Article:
Baseball is among the safest of sports. In fact, if you could eliminate just one position, the sport would be largely free of major injury.
According to a study published in 2010 in the journal Pediatrics, of all the shoulder injuries suffered by high school softball and baseball players that required surgery, pitchers suffered 73 percent of them.
The reason for pitchers suffering that disproportionate share is clear enough — overuse.
At the high school level and below, though, the best pitchers are often among the best overall players and always in the lineup whether pitching or not.
Consequently, researchers led by a University of Alabama athletic trainer, Dr. Elizabeth Hibberd, decided to investigate if playing other positions might contribute to those arm injuries.
Last month, Hibberd and her colleagues published their findings in the Journal of Athletic Training.
They followed 384 pitchers from 51 high schools over the course of three years, recording injuries and the other positions they played. Only 2.6 percent pitched and did nothing else. The largest number (33.6%) also played outfield, followed by third base (18.5%), multiple infield positions (13.3%), shortstop (10.2%), catcher (8.3%), first base (7.6%) and second base (6.0%).
The injury rates were consistent from position to position, except one. Those who also played behind the plate suffered arm injuries at three times the rate of all the others.
Not surprising considering that, while they may not throw as hard as they are always able, catchers and their arms never get a rest.
Even before this study was released, Little League Baseball and USA Baseball were concerned about the pitcher/catcher combination. The latter group has long urged pitchers not to play catcher as a secondary position. Little League prohibits a pitcher from re-entering as a catcher if he has thrown more than 41 pitches in that game.
In a press release from the National Athletic Trainers’ Association, Hibberd recommended, “Players and adults monitoring their play should use the results of our study and previous research, and work with athletic trainers to determine the injury prevention techniques to keep athletes in the game.”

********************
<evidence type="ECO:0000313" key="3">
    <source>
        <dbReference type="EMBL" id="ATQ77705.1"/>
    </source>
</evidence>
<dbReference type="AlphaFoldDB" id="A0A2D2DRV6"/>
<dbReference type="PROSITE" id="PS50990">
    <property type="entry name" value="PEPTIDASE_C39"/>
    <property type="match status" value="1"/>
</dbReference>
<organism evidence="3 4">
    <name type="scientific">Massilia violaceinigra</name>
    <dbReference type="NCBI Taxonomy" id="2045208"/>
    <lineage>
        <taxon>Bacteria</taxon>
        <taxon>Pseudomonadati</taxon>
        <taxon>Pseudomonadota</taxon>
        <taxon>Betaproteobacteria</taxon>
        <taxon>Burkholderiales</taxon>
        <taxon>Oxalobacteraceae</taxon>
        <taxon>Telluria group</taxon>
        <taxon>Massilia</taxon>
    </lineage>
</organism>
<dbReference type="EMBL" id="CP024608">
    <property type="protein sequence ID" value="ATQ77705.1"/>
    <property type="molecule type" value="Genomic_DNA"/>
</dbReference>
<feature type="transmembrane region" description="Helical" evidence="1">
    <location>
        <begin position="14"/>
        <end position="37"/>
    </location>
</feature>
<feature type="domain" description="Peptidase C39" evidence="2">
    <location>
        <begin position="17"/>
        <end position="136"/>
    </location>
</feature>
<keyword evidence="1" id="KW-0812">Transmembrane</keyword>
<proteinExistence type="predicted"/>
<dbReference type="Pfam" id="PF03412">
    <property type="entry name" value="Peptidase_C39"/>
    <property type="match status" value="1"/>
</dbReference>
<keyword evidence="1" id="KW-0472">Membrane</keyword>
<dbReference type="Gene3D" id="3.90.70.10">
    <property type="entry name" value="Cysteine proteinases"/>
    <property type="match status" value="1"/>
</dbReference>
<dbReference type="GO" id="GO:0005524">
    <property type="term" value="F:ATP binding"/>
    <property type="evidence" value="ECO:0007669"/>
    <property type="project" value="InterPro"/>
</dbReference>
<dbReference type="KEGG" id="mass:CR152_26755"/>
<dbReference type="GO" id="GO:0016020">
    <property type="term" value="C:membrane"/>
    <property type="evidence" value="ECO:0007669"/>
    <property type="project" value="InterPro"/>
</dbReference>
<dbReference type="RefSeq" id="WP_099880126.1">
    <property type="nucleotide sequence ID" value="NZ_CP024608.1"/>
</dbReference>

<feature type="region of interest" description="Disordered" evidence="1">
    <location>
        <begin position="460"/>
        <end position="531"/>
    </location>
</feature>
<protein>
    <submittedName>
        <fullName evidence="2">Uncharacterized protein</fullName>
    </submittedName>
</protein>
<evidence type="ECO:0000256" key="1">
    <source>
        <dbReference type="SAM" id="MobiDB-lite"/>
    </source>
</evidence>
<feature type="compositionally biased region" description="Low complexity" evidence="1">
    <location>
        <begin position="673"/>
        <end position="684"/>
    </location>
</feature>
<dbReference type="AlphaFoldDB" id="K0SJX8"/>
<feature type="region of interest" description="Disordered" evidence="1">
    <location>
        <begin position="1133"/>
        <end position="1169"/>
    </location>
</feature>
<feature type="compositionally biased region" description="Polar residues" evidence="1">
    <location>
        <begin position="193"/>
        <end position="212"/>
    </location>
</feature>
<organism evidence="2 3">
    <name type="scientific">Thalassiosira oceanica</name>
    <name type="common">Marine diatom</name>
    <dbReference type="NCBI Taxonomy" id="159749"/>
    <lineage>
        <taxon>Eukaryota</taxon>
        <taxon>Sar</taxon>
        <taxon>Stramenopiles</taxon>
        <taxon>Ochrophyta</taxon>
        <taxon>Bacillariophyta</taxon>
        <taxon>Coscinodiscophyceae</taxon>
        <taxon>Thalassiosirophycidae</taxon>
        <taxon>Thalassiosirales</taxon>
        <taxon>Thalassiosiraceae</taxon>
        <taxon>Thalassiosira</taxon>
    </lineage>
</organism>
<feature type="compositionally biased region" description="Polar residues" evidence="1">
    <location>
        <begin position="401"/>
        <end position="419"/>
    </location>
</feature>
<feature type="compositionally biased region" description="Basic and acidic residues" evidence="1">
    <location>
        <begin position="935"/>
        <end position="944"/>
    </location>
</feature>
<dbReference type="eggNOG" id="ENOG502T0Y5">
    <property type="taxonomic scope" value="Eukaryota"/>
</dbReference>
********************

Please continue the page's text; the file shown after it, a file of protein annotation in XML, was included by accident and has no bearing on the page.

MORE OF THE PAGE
If parents of baseball players were to read another recent study, this one out of Ohio State University, they might consider not allowing their sons to pitch at all. A June 1 press release from the Wexner Medical Center at Ohio State reported “more than half of high school baseball pitchers report experiencing pain in their throwing arms during the season.”
Lead researcher Dr. James Onate said, “We found that the number of injuries peaked early — only about four weeks in — and then slowly declined until the end of the season.”
He blamed poor offseason conditioning for the early-season volume.
Lessons for parents aren’t limited to studies. Recent misfortunes at the Major League level are also instructive.
Josh Reddick of the defending World Series champion Houston Astros went on the disabled list last month with a staph infection that was originally thought to be a spider bite. He returned just last week. The lesson here is that if nobody saw the spider, one didn’t bite your child. It is almost certainly an infection — one that needs immediate attention.
Then on Friday, Yankees ace Masahiro Tanaka suffered strains to both hamstrings when he sprinted home on a sacrifice fly against the Mets. Playing in a National League stadium, he had to bat, reached base and eventually found himself on third. After the game, he admitted he does not run the bases on a regular basis and on Saturday, he was placed on the disabled list.
The pitch to pitchers then is simple: If there is any chance you will be playing another position or hitting, you should fully prepare yourself to do so.